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Saturday, May 25, 2024

UW-Madison researchers advance understanding of stem cells, heart-muscle cells

University of Wisconsin-Madison researchers recently demonstrated advancements in the differentiation of human embryonic stem cells, according to a university press release.

The researchers presented their findings in a paper centered around the geometries of substrates, molecules that bind with acting enzymes to allow chemical reactions to occur, as they relate to stem and heart-muscle cells, according to the release.

The research focused on the development of stem cells into mature-heart muscle

cells, otherwise known as cardiomyocytes, and the optimization of the these cells’ function.

Wendy Crone, a professor of engineering physics, biomedical engineering and material science, and lead author of the paper said cardiomyocytes derived from stem cells could be groundbreaking in the scientific and medical field.

“I’m hoping that our research … will be able to help better treatments for disease and particularly heart disease,” Crone said.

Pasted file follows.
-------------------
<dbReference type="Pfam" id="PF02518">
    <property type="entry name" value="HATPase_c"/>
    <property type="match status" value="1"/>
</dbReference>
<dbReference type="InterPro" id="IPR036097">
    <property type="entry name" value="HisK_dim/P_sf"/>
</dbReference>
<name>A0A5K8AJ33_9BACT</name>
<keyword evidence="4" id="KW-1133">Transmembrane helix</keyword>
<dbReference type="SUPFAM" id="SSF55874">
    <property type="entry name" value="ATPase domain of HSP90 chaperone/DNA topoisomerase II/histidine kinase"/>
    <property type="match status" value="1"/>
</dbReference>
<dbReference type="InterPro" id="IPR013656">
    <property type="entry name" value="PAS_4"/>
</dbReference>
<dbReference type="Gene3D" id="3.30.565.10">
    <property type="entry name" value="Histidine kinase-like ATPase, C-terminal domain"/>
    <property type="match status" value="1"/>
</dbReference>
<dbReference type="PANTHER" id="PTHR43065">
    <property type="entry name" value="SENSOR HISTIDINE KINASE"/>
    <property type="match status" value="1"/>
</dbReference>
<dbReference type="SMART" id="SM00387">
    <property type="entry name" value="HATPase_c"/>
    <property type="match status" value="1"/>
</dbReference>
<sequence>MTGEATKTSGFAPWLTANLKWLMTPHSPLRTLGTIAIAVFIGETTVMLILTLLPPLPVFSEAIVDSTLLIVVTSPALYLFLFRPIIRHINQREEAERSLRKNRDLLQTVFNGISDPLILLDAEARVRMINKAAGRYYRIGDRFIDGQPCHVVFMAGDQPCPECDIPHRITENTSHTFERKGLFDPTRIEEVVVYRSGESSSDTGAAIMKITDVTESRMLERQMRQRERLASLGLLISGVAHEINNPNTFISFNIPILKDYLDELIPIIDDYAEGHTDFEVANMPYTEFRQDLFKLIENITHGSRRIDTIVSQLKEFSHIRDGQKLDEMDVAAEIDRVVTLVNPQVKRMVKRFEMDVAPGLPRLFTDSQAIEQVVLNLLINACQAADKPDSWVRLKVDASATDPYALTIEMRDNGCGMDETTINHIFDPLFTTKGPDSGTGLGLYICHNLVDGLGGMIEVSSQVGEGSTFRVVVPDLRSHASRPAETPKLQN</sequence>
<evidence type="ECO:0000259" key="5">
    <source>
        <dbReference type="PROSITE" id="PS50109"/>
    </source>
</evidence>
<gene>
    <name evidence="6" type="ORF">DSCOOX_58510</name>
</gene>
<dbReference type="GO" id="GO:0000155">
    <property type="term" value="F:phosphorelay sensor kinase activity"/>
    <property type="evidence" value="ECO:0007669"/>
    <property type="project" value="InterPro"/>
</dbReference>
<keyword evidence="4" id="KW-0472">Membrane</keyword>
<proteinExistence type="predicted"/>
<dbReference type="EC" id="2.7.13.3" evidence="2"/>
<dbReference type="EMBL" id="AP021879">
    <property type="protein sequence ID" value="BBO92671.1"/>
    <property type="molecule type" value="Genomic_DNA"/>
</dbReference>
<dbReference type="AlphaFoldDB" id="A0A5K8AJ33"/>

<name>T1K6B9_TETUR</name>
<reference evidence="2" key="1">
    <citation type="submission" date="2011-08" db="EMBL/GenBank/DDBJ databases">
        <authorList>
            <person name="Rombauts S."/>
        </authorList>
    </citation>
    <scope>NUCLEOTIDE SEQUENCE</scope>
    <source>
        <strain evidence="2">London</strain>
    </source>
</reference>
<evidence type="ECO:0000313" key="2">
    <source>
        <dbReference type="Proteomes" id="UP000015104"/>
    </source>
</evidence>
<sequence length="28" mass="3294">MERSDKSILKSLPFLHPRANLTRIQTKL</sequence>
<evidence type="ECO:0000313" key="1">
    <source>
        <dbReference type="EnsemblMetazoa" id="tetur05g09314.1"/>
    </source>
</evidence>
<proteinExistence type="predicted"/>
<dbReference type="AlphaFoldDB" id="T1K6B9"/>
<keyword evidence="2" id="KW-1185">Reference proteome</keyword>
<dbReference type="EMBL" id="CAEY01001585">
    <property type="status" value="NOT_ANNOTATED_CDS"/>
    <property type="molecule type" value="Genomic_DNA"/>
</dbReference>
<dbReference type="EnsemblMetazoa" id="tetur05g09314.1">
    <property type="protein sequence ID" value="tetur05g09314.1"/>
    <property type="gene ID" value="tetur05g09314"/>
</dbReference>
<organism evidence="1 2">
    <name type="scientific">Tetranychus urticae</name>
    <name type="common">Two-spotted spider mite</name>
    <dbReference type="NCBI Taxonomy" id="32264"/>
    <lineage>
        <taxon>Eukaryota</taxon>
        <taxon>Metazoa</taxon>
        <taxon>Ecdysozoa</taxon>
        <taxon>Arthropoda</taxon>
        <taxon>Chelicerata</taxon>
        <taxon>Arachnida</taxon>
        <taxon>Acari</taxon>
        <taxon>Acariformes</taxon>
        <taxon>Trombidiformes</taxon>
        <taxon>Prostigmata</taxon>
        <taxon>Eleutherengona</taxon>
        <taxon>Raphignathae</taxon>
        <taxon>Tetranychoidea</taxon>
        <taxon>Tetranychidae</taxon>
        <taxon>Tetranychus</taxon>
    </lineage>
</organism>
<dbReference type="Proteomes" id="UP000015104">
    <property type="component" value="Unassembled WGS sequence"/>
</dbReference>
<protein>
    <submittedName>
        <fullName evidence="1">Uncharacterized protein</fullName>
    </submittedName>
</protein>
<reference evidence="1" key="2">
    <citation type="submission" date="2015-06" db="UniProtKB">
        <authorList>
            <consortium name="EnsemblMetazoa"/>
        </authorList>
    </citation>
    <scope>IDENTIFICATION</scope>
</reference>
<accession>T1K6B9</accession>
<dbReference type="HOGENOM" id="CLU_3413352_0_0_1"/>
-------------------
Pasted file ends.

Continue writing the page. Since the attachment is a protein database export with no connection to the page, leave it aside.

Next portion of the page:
Moreover, Crone’s study could lead to progress in tissue engineering and drug research.

“We can use [the cells] for things like testing out the side effects for drugs,” Crone said. “Frequently new drugs have negative impact on heart function.”

Crone also expressed in the release one of her team’s biggest challenges was finding a suitable environment for the stem cells to exist outside of the body.

“It’s really hard to culture stem cells effectively and to provide them with an environment that’s going to help them to thrive and differentiate in the way you want,” Crone said in the release.

In response to this challenge, the research team focused its studies on discovering

appropriate substrate patterns and sizes to best imitate an environment similar to that of the heart muscle.

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Ultimately, the team will “train the cells to get the communication [between cells] to be as fast as it is in natural heart tissue,” Crone said.

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